Finished Let it Snow. This was a cute read. Very Christmasy - but with all the snow we had yesterday it was fitting to just sit inside and read it.

Listening to Bad Feminist. I really do not like these essay style books. I should have learned that from last year trying to slog through Does This Beach Make Me Look Fat?: True Stories and Confessions. This is boarder line DNF for me.

Just started The Wedding Date. Using that for published in 2018.

8 regular, 1 advanced, 4 non-challenge. A little bit behind but my March reading has already increased from the prior two months.

QOTW I think its fun to come across my city in a book. I also like watching This is Us for the Pittsburgh references!

message 18: by Johanna (last edited Mar 22, 2018 09:58AM) (new)

Johanna Ellwood (jpellwood) | 233 comments 22/52

April Fool's Day came early when we got snow on the 2nd day of spring! Everybody had a snow day yesterday, parents included. So I had some time to finish up a book this week.

Completed Prompts

A book made into a movie you've already seen: Gosh, there are so many that could have fit this prompt, but I finally decided on Catch Me if You Can. I loved this movie when it came out, especially since Leonardo DiCaprio was in it! But as is usually the case, the book was way better! I can't believe he had done all of this while he was still a teenager. I found the DVD and we're going to watch it again this weekend. Just an FYI - this book would also be perfect for the True Crime category. You're welcome.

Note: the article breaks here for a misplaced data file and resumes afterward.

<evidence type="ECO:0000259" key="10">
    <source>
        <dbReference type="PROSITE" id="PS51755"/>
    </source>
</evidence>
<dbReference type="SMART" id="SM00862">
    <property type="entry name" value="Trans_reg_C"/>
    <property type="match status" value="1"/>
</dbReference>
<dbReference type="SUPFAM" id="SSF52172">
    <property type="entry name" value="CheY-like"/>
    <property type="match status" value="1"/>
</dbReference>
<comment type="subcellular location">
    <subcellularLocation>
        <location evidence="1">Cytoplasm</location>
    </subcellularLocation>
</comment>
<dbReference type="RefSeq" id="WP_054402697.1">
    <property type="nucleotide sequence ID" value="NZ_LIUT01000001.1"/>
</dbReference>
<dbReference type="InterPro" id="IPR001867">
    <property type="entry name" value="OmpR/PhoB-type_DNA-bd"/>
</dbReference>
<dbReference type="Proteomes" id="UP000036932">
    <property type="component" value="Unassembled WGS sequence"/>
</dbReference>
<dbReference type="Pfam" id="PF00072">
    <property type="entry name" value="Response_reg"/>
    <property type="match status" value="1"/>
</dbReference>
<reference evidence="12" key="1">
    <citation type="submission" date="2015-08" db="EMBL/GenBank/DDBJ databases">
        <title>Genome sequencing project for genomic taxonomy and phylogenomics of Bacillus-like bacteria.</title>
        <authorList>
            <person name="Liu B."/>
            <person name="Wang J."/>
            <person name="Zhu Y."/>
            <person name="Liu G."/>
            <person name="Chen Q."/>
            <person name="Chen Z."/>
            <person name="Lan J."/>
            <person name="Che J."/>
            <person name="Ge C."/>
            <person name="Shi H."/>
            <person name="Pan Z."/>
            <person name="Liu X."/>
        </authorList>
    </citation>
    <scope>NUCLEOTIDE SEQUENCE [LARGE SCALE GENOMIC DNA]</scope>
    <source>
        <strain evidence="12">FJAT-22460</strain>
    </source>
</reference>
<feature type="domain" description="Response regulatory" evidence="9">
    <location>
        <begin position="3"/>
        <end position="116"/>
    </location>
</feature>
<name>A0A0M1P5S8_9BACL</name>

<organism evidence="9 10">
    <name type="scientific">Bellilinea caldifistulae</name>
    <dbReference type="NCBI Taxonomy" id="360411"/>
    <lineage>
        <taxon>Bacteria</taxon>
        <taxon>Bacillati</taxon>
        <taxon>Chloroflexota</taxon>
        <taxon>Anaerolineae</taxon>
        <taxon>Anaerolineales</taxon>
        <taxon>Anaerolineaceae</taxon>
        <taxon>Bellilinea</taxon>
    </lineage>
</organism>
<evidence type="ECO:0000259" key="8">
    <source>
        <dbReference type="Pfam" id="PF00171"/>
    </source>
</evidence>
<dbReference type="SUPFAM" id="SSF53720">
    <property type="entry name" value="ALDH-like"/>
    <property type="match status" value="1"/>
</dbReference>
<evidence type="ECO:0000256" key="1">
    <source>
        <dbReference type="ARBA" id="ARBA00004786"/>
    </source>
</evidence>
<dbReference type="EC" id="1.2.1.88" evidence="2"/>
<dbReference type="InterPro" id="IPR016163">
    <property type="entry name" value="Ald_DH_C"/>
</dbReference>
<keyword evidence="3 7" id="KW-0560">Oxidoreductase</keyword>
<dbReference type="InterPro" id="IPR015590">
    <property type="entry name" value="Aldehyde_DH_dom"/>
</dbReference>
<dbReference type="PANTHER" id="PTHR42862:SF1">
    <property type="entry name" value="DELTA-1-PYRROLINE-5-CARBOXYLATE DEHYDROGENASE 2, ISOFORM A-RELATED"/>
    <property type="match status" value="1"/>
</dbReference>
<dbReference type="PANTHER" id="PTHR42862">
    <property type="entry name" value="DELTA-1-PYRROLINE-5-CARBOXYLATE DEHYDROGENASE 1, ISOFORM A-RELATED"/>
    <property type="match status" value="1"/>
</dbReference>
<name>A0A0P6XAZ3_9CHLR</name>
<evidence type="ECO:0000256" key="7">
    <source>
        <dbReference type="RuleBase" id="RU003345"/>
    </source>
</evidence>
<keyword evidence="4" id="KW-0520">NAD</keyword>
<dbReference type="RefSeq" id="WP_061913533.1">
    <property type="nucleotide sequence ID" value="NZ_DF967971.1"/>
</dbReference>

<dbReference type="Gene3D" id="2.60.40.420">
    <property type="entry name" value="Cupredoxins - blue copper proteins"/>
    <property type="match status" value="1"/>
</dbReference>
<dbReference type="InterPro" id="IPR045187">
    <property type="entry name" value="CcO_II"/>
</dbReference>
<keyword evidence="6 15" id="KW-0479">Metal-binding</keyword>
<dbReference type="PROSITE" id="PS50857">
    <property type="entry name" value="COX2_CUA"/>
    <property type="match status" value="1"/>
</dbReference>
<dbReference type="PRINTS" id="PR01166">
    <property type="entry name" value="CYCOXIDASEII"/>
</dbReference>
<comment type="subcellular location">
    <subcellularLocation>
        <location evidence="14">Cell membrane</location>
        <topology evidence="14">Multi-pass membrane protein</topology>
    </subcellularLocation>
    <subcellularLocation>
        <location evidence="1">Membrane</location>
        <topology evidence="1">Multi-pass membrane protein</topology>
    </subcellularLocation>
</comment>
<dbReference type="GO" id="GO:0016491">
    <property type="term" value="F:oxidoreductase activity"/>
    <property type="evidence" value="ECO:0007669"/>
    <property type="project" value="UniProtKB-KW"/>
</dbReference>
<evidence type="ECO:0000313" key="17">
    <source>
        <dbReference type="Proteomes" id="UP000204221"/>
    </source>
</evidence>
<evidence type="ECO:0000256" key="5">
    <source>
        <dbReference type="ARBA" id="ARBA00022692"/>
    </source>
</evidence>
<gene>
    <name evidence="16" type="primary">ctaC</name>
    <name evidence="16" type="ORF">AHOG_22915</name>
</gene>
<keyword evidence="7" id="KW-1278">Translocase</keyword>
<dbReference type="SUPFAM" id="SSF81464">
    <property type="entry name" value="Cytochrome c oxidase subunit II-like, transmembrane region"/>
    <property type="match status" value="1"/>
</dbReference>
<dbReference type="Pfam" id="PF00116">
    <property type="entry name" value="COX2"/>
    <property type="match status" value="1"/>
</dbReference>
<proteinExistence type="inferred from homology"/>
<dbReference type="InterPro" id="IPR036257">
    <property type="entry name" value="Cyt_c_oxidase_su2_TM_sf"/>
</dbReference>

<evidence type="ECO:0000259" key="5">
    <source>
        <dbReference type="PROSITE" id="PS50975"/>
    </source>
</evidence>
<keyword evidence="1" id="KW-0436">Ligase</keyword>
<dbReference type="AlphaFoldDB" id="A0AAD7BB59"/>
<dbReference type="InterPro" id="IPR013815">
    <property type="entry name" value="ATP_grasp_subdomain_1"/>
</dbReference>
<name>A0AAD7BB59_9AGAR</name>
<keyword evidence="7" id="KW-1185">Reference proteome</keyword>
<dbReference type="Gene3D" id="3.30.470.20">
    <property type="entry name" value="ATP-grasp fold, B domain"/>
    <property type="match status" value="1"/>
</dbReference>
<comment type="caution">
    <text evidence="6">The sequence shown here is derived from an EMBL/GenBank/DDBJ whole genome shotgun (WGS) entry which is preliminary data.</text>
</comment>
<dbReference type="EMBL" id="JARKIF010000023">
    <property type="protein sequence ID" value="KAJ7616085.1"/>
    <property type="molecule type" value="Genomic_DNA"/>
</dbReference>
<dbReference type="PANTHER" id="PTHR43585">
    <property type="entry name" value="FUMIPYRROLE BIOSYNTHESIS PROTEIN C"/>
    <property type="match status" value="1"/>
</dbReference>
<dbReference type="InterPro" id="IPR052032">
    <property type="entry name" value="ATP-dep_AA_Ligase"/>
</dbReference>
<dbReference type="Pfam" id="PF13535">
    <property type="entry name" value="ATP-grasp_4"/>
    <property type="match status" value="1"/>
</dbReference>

A book with an animal in the title: I reread my favoriteRoald Dahl book, Esio Trot. In my defense it does have an animal in the title: Esio Trot is Tortoise spelled backwards. I'm putting it on my 2nd list, or my kid-friendly list of the challenge. What Mr. Hoppy does for love! It makes me smile inside everytime I read it! <3 <3 <3

On my nightstand:
The Night Circus. I just started reading this and found out it's the book for August. I think I'll keep reading and just join in the conversation then. Still have to finish The Purple Swamp Hen and other Stories, and I also downloaded The Time Traveler's Wife to my Kindle.

QOTW: I don't necessarily seek out books from where I live. I did happen to read America's First Daughter this year which took place in Charlottesville. (Basically anything about the Jefferson's takes place in Charlottesville, so I never have to worry about that for a prompt.) I'm originally from Connecticut and have read some books that take place there. The local author prompt kind of goes hand in hand with that, so I will be reading another book that takes place here this year.